There is a simple conjecture that is quite common in all aspects of society: “the best defense is a good offense.” This idea persists and leads to the belief that action can trump protection in cyber security because of its simplicity and the general failure to evaluate claims with evidence. The complexity of computers can give the impression that little is known about their functions leading to the formation of an idea that became conventional wisdom: attack first, sort out the details later.
Yet, there is no evidence that the offense is the best course of action in cyber security. The concept of the offense/defense balance (hereafter O/D balance) has long been studied in International Relations. The basic premise is that “when defense has the advantage over offense major war can be avoided.” This simple conjecture has created a field of research that seeks to unlock the mysteries behind war and peace by focusing on the nature of operations and attack profiles.
Seemingly unknown to most cyber security scholars, the literature became confused over how to measure the balance between the offense and defense and even over its central variables. The recent passing of Robert Jervis highlights the power and breadth of his work. While Jervis’ work kicked off the modern era of research of the O/D balance, he also highlighted the need for a distinction between offensive and defensive operations.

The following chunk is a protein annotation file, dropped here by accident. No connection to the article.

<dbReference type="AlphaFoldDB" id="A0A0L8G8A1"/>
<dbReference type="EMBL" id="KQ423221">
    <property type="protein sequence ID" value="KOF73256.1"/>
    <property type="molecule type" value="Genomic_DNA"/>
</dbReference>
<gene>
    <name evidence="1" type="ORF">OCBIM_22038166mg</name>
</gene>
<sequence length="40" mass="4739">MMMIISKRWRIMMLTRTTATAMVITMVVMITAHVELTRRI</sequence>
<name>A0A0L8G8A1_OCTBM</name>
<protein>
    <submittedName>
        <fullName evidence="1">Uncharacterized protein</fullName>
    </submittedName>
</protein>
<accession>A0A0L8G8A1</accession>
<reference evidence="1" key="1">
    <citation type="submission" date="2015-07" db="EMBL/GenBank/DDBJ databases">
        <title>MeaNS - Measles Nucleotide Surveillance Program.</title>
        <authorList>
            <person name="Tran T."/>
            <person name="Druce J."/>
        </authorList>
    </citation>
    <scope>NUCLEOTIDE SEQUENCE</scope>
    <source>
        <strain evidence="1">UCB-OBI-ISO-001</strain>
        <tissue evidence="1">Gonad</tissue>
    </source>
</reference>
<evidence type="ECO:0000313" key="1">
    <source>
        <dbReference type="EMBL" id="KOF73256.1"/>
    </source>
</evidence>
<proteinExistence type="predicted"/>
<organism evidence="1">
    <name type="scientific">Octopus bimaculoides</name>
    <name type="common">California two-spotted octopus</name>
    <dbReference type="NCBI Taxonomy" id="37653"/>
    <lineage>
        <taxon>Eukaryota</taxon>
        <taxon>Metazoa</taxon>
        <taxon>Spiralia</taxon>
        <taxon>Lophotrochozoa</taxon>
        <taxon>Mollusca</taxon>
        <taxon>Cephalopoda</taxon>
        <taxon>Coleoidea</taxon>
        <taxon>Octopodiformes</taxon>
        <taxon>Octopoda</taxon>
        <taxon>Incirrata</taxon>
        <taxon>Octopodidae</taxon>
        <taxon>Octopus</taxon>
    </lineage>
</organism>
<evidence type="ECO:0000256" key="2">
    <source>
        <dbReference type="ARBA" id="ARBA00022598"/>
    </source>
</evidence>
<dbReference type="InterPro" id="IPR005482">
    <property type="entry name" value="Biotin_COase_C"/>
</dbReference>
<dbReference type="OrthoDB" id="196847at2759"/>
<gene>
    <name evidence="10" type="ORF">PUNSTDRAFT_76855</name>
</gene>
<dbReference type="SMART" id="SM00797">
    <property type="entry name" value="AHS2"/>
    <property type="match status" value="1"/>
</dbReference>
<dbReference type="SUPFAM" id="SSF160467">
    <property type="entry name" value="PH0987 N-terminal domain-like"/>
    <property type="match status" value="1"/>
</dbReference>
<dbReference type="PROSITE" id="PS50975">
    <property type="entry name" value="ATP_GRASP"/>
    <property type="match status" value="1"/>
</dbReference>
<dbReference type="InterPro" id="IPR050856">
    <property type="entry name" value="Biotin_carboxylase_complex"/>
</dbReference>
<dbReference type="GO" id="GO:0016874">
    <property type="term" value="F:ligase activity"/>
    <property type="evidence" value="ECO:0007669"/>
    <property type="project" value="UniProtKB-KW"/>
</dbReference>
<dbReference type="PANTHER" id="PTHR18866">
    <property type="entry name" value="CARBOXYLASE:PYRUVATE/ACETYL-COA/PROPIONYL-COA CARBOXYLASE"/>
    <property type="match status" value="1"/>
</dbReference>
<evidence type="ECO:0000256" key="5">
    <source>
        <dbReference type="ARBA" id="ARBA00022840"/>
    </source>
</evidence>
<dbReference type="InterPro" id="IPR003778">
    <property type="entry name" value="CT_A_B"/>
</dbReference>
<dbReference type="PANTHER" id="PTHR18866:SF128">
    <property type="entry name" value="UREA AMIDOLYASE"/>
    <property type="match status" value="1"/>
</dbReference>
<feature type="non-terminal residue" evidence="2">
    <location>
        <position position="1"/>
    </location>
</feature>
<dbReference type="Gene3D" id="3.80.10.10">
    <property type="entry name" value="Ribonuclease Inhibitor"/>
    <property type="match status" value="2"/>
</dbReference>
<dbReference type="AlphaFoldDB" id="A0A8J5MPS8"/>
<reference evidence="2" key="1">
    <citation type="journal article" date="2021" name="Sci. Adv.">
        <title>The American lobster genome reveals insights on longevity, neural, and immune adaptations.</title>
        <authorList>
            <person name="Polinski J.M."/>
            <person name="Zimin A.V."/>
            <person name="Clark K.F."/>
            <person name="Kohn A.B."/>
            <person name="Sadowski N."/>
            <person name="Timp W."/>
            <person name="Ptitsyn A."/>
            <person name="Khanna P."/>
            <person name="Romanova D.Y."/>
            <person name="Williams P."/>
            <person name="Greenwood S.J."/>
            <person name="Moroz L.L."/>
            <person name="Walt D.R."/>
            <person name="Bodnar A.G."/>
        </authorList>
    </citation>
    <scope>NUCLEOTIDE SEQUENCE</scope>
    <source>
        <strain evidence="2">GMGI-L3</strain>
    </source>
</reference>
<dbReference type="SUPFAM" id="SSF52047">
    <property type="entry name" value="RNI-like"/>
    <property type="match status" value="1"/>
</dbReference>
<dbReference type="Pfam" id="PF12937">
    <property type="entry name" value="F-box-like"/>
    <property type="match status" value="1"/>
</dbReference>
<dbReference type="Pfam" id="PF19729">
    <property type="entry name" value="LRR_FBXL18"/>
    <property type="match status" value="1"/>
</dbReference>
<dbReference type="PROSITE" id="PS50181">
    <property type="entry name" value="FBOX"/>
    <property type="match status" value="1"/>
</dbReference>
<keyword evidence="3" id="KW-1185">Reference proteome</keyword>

Moreover, even if we accepted the doubtful claim of an offensive advantage s empirically accurate and measurable, this idea nonetheless fails to clearly motivate action. States assuming an offensive advantage might be deluded in their perspective, as happened during World War I. Alternatively, a state might go on the offense anyway, due to the drive of other motivating reasons, such as the importance of a territorial claim or the need to signal discontent.
Challenging the idea of an Offense/Defensive Balance in Cyberspace
There are three core problems with the O/D balance: the undisguisable nature of the variables; the failure to examine how perceptions impact a sense of balance; and the difficulty of measurement.